UDRP

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Addressing Infringement: Developments in Content Regulation in the US and the DNS

Over the course of the last decade, in response to significant pressure from the US government and other governments, service providers have assumed private obligations to regulate online content that have no basis in public law. For US tech companies, a robust regime of "voluntary agreements" to resolve content-related disputes has grown up on the margins of the Digital Millennium Copyright Act (DMCA) and the Communications Decency Act (CDA). more

Remedies for Cybersquatting: New gTLD Domain Names

In the discussions proceeding the World Intellectual Property Organization (WIPO) publishing The Management Of Internet Names And Addresses: Intellectual Property Issues (Final Report, April 30, 1999) that ultimately led to the ICANN implementing the Uniform Domain Name Dispute Resolution Policy (UDRP) (1999) commentators considered three remedies to combat cybersquatting: suspending, cancelling, and transferring infringing domain names. more

The Emergence and Consolidation of a Jurisprudence of Domain Names

One of the fallouts of disruptive inventions is the need for new laws to counter their unexpected consequences. As it concerned the Internet, these consequences included a new tort of registering domain names identical or confusingly similar to trademarks and service marks with the intention of taking unlawful advantage of rights owners. Prior to 2000 the only civil remedy for "cybersquatting" or "cyber piracy" was expensive and time-consuming plenary actions in courts of competent jurisdiction under national trademark laws. more

Undone! Failure of Persuasion in UDRP Proceedings

A split Panel in an early decision under the Uniform Domain Name Dispute Resolution Policy (UDRP) held that parties deserve more than "[i]t depends [on] what panelist you draw." Time Inc. v. Chip Cooper, D2000-1342 (WIPO February 13, 2001). That's one side of the paradigm; the other side makes demands on the parties to prove their contentions, either of cybersquatting (one element of which is proving that respondent lacks rights or legitimate interests) or rebutting the claim (one element of which is respondent demonstrating it has rights or legitimate interests). more

What Do UDRP Panels Look for in Assessing Parties' Rights to Disputed Domain Names?

Panels appointed to adjudicate domain name disputes under the Uniform Domain Name Dispute Resolution Policy (UDRP) have written in the region of 50,000 decisions involving over 75,000 domain names (minuscule of course when measured against the number of registered domain names). What may surprise some parties, their representatives, and counsel is that these publicly accessible decisions have fueled the emergence and development of a jurisprudence of domain names. more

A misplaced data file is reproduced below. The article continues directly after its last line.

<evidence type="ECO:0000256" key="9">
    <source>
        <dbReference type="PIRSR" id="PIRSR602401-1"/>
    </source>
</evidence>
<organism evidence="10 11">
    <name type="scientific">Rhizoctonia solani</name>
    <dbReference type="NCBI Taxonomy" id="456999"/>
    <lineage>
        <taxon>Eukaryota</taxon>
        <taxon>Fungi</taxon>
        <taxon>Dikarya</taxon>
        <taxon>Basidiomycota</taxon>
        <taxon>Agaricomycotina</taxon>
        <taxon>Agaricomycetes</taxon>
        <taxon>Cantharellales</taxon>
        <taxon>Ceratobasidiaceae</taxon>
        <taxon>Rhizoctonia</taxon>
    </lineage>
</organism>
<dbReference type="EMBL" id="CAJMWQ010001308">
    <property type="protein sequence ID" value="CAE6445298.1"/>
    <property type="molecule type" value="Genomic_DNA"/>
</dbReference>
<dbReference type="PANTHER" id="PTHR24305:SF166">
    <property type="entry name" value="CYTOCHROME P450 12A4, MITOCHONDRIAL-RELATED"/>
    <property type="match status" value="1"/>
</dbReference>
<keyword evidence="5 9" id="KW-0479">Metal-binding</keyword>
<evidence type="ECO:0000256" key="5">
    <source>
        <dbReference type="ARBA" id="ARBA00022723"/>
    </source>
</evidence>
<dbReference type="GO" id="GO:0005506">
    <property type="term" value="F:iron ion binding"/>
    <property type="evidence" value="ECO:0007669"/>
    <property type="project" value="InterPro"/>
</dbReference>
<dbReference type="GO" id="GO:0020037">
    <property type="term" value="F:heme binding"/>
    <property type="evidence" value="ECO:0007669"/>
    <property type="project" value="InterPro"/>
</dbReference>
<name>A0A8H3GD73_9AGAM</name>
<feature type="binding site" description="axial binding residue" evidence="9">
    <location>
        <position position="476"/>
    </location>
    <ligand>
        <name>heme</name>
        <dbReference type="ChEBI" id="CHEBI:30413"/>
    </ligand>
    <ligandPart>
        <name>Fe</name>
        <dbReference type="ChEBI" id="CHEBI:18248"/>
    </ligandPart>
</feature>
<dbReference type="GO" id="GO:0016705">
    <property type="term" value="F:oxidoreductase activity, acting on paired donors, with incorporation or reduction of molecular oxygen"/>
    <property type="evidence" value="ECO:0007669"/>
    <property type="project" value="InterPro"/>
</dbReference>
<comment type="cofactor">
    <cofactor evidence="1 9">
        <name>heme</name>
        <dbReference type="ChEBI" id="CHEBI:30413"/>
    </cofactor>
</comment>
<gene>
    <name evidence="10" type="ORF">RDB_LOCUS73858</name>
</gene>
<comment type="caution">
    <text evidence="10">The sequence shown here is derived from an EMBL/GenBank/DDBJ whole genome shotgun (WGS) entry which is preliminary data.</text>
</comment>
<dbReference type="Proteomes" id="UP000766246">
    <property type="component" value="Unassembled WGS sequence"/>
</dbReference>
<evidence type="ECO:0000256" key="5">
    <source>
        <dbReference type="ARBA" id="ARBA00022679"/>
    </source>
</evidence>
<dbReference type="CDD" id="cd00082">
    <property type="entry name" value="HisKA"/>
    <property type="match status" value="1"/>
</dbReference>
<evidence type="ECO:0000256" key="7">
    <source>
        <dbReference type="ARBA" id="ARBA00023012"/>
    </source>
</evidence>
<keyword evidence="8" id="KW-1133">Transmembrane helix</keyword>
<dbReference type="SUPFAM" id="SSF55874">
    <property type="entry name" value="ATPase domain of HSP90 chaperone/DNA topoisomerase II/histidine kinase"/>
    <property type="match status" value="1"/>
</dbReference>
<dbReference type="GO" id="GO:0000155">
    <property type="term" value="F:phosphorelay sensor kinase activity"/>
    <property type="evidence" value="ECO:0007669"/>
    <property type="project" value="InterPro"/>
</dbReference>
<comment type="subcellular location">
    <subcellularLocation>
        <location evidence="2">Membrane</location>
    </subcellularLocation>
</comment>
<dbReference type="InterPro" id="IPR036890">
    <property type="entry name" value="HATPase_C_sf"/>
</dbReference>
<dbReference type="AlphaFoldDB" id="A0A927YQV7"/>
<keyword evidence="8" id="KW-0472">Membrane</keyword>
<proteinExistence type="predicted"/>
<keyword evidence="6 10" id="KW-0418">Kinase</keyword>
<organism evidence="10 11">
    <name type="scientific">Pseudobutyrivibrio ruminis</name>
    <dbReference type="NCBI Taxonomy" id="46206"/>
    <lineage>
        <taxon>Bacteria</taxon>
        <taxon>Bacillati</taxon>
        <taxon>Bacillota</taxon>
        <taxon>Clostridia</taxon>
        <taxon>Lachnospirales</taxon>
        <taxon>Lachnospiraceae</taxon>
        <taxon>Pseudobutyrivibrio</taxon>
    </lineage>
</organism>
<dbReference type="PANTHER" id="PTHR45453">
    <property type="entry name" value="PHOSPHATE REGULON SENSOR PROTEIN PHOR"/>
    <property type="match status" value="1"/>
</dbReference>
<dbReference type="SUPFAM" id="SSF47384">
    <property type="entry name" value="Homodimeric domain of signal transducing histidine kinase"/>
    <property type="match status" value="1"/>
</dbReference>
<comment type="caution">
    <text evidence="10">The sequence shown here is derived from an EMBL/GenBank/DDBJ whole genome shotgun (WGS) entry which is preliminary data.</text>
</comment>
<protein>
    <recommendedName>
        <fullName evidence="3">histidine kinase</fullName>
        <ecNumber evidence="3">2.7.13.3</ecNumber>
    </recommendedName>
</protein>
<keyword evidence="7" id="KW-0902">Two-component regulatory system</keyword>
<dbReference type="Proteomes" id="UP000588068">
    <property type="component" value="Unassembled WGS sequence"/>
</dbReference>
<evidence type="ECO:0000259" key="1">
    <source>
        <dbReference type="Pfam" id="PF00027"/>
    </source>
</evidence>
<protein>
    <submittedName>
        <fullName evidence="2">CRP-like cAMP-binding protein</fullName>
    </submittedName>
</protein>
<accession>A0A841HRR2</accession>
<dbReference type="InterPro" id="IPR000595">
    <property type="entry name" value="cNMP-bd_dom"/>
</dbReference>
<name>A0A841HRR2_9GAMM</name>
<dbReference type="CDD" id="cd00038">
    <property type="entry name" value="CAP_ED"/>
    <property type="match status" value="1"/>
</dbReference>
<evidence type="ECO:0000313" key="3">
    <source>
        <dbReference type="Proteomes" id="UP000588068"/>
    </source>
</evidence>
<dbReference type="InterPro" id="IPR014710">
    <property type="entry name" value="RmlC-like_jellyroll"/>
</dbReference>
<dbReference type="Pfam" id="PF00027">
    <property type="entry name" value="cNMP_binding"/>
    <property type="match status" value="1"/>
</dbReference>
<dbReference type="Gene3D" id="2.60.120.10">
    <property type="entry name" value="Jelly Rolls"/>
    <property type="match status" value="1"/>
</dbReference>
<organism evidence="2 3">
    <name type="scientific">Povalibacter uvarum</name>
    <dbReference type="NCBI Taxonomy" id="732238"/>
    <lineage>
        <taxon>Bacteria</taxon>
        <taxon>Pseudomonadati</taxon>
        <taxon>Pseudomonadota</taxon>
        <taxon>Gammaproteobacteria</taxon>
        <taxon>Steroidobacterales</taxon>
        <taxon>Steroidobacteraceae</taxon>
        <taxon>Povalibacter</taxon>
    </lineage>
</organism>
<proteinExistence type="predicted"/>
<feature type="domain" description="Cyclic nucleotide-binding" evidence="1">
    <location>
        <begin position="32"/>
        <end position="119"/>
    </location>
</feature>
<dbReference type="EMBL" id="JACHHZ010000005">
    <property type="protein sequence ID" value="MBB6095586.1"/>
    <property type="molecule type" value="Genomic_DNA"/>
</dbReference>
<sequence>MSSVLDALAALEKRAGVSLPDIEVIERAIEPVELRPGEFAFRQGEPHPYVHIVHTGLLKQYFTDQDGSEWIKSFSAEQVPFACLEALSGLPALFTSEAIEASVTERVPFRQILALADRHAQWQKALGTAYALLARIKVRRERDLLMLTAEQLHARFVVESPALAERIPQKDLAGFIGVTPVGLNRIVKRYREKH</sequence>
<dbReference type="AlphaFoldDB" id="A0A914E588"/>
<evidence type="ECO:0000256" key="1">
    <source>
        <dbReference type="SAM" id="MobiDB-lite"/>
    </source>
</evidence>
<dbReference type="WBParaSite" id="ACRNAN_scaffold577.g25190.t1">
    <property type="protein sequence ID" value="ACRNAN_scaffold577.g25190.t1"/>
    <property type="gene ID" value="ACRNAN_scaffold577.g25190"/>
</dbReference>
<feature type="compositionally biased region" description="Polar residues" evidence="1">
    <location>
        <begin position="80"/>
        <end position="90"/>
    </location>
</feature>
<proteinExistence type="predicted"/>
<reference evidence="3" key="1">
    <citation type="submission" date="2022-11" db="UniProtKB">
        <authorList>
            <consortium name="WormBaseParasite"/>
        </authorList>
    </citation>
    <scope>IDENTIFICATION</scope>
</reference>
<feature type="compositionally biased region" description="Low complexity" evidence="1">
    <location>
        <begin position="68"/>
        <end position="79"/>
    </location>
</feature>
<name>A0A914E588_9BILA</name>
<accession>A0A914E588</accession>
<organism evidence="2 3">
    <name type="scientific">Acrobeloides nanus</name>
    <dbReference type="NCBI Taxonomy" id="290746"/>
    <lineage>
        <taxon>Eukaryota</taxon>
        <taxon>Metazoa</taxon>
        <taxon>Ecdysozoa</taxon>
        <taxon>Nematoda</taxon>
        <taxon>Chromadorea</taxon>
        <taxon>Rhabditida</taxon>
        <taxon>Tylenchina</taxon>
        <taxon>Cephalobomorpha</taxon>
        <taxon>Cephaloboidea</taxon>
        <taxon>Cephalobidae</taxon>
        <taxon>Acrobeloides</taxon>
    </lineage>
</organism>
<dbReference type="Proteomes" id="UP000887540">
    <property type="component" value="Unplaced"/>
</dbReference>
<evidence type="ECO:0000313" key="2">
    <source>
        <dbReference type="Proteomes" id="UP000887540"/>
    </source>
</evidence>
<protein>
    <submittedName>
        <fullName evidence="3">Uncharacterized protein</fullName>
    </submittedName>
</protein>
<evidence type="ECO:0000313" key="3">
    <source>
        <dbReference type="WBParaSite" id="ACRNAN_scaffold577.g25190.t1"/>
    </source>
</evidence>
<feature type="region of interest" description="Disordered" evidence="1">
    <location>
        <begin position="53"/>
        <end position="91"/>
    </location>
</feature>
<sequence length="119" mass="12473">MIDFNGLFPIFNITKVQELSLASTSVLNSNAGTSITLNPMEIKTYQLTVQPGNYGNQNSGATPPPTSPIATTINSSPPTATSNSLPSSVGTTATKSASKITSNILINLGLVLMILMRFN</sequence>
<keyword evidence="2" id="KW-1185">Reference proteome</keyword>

WIPO Updates GDPR Guidance for UDRP

Three months after implementation of the European Union's (EU) General Data Protection Regulation (GDPR), the World Intellectual Property Organization's (WIPO) Arbitration and Mediation Center has expanded and updated its already helpful web page with important questions and answers about how the GDPR is impacting the Uniform Domain Name Dispute Resolution Policy (UDRP). more

Limitations, Delays, and Laches as Defenses in Cybersquatting Claims

In passing the baton for combating cybersquatting to the Internet Corporation for Assigned Names and Numbers (ICANN) the World Intellectual Property Organization (WIPO) recommended that "claims under the administrative procedure [should not] be subject to a time limitation" (Final Report, Paragraph 199). ICANN agreed and the UDRP contains no limitation period for making a claim. The absence of a limitation period does not necessarily forego applying equitable defenses for delay, but the consensus of Panels appointed to decide disputes under the Uniform Domain Name Dispute Resolution Policy (UDRP) is that they are not applicable in countering cybersquatting claims. more

Challenging UDRP Awards in Federal Court: Recent Outcomes

Challenging UDRP awards in actions under the Anticybersquatting Consumer Protection Act (ACPA) is infrequent though steady. There are currently a number of court filings in U.S. district courts that are in the early stages, most notably the ADO.com case reported on in an earlier essay and several others have either been referred to mediation (the IMI.case) or settled or discontinued. more

Combinations of Dictionary Words in Domain Names: Common vs. Distinctive Phrases

The lexicon of domain names consists of letters, words, numbers, dots, and dashes. When the characters correspond in whole (identical) or in part (confusingly similar) to trademarks or service marks and their registrations postdate the first use of marks in commerce registrants become challengeable under the Uniform Domain Name Dispute Resolution Policy (UDRP) as cybersquatters. more